PeKaO Project Room at CCA Ujazdowski Castle / WARSAW (Poland)
23.11.2017 – 26.12.2017
People need fiction. Only through faith in shared fictions could societies, religions and nations emerge. Systems founded on looking jointly and severally in the same direction.
Offering the majority relief in identifying with a greater cause. And the minority – a sense of exclusion. That's what the separatist power of language, flags and monuments is all about. Power is exercised at the symbolic level by dictatorially forcing images and objects—through which history is written—into the public sphere. Power depends on collective fictions. For shaping public opinion, it is not so much the facts that matter as the emotional potential of the message, as well as how it resonates with the recipient's beliefs. This is how contemporary political culture works and why it is ever more difficult to distinguish reality from hallucination. TRIP CITY is a site-specific landscape of a psychoactive hue. Zuzanna Czebatul reads the socio-political sentiments active in public space, hijacks material objects, deconstructs and enters them into new contexts, changing their meaning. She explores the city, focusing on its vulnerable places. In Frequency Respond Test (Harry & Paul), two life-sized plush beasts with their heads cut off, she locates the idea of a dumbed down conflict without a chance for dialogue. A conflict that ceased to be constructive due to more value being placed on physical rather than verbal confrontation.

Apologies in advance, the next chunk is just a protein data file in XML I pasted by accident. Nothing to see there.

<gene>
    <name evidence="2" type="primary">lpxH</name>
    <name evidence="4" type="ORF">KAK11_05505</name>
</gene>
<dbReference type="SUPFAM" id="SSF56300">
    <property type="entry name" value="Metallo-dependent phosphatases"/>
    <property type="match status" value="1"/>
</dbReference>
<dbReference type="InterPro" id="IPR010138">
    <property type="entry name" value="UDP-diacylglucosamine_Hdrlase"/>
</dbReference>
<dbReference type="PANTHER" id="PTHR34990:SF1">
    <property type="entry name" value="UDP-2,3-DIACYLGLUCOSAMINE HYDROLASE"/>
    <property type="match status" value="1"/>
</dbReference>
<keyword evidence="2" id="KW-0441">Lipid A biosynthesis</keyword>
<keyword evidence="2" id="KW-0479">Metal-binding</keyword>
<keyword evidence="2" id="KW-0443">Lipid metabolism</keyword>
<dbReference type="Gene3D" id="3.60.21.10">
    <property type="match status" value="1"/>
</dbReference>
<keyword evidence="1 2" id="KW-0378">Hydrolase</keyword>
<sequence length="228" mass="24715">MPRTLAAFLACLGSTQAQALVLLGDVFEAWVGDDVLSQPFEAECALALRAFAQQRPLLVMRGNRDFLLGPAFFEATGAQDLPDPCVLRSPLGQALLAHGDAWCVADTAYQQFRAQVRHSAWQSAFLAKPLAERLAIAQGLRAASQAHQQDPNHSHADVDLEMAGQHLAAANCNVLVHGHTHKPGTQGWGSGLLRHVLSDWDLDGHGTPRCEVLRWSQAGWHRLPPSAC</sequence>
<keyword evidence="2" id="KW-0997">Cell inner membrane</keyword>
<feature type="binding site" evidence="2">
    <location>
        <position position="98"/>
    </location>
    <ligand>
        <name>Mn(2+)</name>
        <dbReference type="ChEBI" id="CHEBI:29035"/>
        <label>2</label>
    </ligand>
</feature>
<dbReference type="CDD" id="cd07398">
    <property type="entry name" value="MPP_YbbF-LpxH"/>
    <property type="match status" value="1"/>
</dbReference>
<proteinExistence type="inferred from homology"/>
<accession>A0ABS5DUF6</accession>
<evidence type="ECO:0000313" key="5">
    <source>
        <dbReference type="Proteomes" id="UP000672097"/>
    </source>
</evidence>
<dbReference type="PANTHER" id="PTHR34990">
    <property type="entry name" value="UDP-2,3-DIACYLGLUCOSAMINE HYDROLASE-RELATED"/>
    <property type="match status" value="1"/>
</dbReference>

In the series New Republic the artist takes fragmentary casts from monuments and breaks them into pieces—disassembling their symbolic power as well as the collective cultural identity they project. The identity is ordered to form anew. Complementing the series, a mural refers to expressionist films from the early 20th century— in a critical moment for European history, they helped to tame the fear and negotiate the borders of reality. Czebatul also negotiates these borders— TRIP CITY is a distorted reality weighted by an increasingly emotional burden. By treating history as an area of knowledge particularly susceptible to manipulation, the artist undermines and rejects the mechanisms running the public sphere and scrapes off the layers of ideology.